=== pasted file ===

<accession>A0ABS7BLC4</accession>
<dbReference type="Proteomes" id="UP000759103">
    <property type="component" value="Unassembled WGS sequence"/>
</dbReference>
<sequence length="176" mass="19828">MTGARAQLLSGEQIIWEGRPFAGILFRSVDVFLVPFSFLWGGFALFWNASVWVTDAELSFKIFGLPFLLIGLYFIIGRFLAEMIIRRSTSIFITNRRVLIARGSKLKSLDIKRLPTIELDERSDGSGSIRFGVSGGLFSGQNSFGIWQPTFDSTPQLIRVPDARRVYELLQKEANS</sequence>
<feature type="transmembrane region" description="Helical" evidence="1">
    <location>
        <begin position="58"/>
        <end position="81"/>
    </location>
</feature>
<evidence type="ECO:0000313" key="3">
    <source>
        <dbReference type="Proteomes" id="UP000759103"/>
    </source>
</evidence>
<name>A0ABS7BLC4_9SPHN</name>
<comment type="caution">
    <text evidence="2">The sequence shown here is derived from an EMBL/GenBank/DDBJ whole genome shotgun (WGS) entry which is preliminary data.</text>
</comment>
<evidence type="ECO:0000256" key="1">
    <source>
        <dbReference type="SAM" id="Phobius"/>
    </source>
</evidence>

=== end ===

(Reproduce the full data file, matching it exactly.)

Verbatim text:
<accession>A0ABS7BLC4</accession>
<dbReference type="Proteomes" id="UP000759103">
    <property type="component" value="Unassembled WGS sequence"/>
</dbReference>
<sequence length="176" mass="19828">MTGARAQLLSGEQIIWEGRPFAGILFRSVDVFLVPFSFLWGGFALFWNASVWVTDAELSFKIFGLPFLLIGLYFIIGRFLAEMIIRRSTSIFITNRRVLIARGSKLKSLDIKRLPTIELDERSDGSGSIRFGVSGGLFSGQNSFGIWQPTFDSTPQLIRVPDARRVYELLQKEANS</sequence>
<feature type="transmembrane region" description="Helical" evidence="1">
    <location>
        <begin position="58"/>
        <end position="81"/>
    </location>
</feature>
<evidence type="ECO:0000313" key="3">
    <source>
        <dbReference type="Proteomes" id="UP000759103"/>
    </source>
</evidence>
<name>A0ABS7BLC4_9SPHN</name>
<comment type="caution">
    <text evidence="2">The sequence shown here is derived from an EMBL/GenBank/DDBJ whole genome shotgun (WGS) entry which is preliminary data.</text>
</comment>
<evidence type="ECO:0000256" key="1">
    <source>
        <dbReference type="SAM" id="Phobius"/>
    </source>
</evidence>